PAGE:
Here are the key dates in the star couple’s relationship, acrimonious split, allegations of molestation, and long fallout.
The new four-part HBO documentary Allen v. Farrow chronicles the twisty and confusing history of molestation allegations made against filmmaker Woody Allen in the early 1990s. Those allegations came from Dylan Farrow, the daughter of Allen and his longtime partner Mia Farrow, who was 7 years old at the time. Between the ensuing media circus, full publicity offensive, and the extreme difficulty of proving anything — plus Farrow and Allen’s status as a well-known celebrity power couple — establishing what happened beyond reasonable doubt was largely impossible. Eventually, the culture essentially moved on.
But with renewed allegations by now-adult Dylan Farrow in 2014, along with the advent of the modern Me Too movement in 2017, the story has started to reemerge into public consciousness — and through a very different set of cultural lenses. Produced over the past several years, Allen v. Farrow explores the allegations and the timeline of events largely through Dylan Farrow and Mia Farrow’s eyes, alongside taped conversations and interviews with family friends, several of Farrow’s other children, journalists (including Vox critic Alissa Wilkinson), and expert witnesses.
(Woody Allen; his wife and Farrow’s daughter Soon-Yi Previn; and Allen and Farrow’s son Moses Farrow, who has defended his father in the past, declined to be interviewed for the series.)
It is hard to keep track of everything that’s happened related to this story, both in the 1990s and in the repercussions it’s had on Allen’s professional life since 2018. Here’s a brief guide to the biggest events in the timeline.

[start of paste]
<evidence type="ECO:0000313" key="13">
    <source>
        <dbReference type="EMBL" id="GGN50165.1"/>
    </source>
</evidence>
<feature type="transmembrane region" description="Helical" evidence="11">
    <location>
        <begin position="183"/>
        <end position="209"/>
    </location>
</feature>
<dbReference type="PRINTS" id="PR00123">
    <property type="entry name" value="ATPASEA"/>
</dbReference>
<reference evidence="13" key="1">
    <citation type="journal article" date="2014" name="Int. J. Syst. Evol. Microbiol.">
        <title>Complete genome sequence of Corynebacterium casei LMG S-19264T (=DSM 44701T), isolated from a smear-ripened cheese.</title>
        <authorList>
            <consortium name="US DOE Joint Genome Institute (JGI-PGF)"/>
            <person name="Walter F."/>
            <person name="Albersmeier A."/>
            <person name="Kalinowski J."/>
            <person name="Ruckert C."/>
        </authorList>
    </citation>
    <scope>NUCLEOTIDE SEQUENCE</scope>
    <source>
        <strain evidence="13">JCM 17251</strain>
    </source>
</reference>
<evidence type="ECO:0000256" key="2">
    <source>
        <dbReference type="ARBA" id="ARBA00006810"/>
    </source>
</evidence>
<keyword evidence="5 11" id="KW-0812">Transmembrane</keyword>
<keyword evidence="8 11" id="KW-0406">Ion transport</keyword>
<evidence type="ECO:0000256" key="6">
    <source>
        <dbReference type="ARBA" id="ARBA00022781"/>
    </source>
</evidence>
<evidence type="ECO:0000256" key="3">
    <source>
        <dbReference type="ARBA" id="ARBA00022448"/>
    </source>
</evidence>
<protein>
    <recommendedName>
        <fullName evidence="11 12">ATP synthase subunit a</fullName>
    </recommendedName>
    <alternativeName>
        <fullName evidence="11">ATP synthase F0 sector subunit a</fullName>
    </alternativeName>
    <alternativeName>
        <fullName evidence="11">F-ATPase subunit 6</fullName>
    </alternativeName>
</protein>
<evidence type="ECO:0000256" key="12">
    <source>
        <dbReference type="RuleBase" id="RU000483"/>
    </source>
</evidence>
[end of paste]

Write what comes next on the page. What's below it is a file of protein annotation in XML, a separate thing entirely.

Woody Allen and Mia Farrow begin dating. Farrow is a well-known actress, having starred in films like Rosemary’s Baby (1968) and The Great Gatsby (1974). She has six children, some biological and some adopted, with her ex-husband, the conductor Andre Previn: Matthew, Sascha, Lark, Summer (who goes by Daisy), Fletcher, and Soon-Yi. She has recently adopted her seventh child, Moses Farrow, by herself.
Allen is among the most famous filmmakers in Hollywood, having won two Oscars in 1978 for Annie Hall and been nominated for two more in 1979 for Manhattan. In the latter film, a 40-something character (played by Allen) starts a sexual relationship with a 17-year-old high school student, played by Mariel Hemingway, who is 16 when she shoots the film.
Allen and Farrow will be in a relationship for 12 years. They will not get married or live together. They will, however, make 13 movies together.
July 11, 1985
Mia Farrow adopts an infant, Dylan Farrow. Allen does not participate in the adoption.
December 19, 1987
Satchel Farrow is born, the biological son of Woody and Mia. In adulthood he will go by his middle name, Ronan, and in 2018 he will win a Pulitzer for his coverage of the Harvey Weinstein story for the New Yorker.
December 17, 1991
Allen’s adoption of Dylan and Moses is finalized.
January 13, 1992
While at Allen’s apartment, Farrow discovers a stack of explicit nude photos of her daughter Soon-Yi Previn, taken by Allen. Previn’s age was not known at the time of her adoption, but she is about 21 years old and a college sophomore when Farrow finds the photographs. Allen is in his 50s.
August 4, 1992
Dylan Farrow tells her mother about the alleged molestation, which she says occurred at Farrow’s house in Connecticut.
August 13, 1992
Allen files suit against Farrow for custody of their three children together (Satchel, Dylan, and Moses).
August 17, 1992
Allen and Previn go public with their relationship.
On the same day, the Connecticut State Police announce an investigation into Dylan’s allegations.
August 18, 1992
Allen holds a press conference to deny sexually abusing Dylan. “This is an unconscionable and gruesomely damaging manipulation of innocent children for vindictive and self-serving motives,” he reads from a two-page written statement. He suggests that Farrow has influenced Dylan to lie in order to punish him for his relationship with Soon-Yi Previn, saying that allegations of this sort are a “currently popular though heinous card played in all too many child-custody fights, and while sometimes effective, the tragedy of programming one’s child to cooperate is unspeakable.”
August 30, 1992
In a statement to Newsweek, Previn excoriates her mother and defends her relationship with Allen: “I admit that it’s offbeat, but let’s not get hysterical. I’m not a retarded underage flower who was raped, molested and spoiled by some evil stepfather — not by a long shot.”
Maureen Orth’s article “Mia’s Story” is published in Vanity Fair. It is the first extensive article devoted to Farrow’s side of the story.
March 18, 1993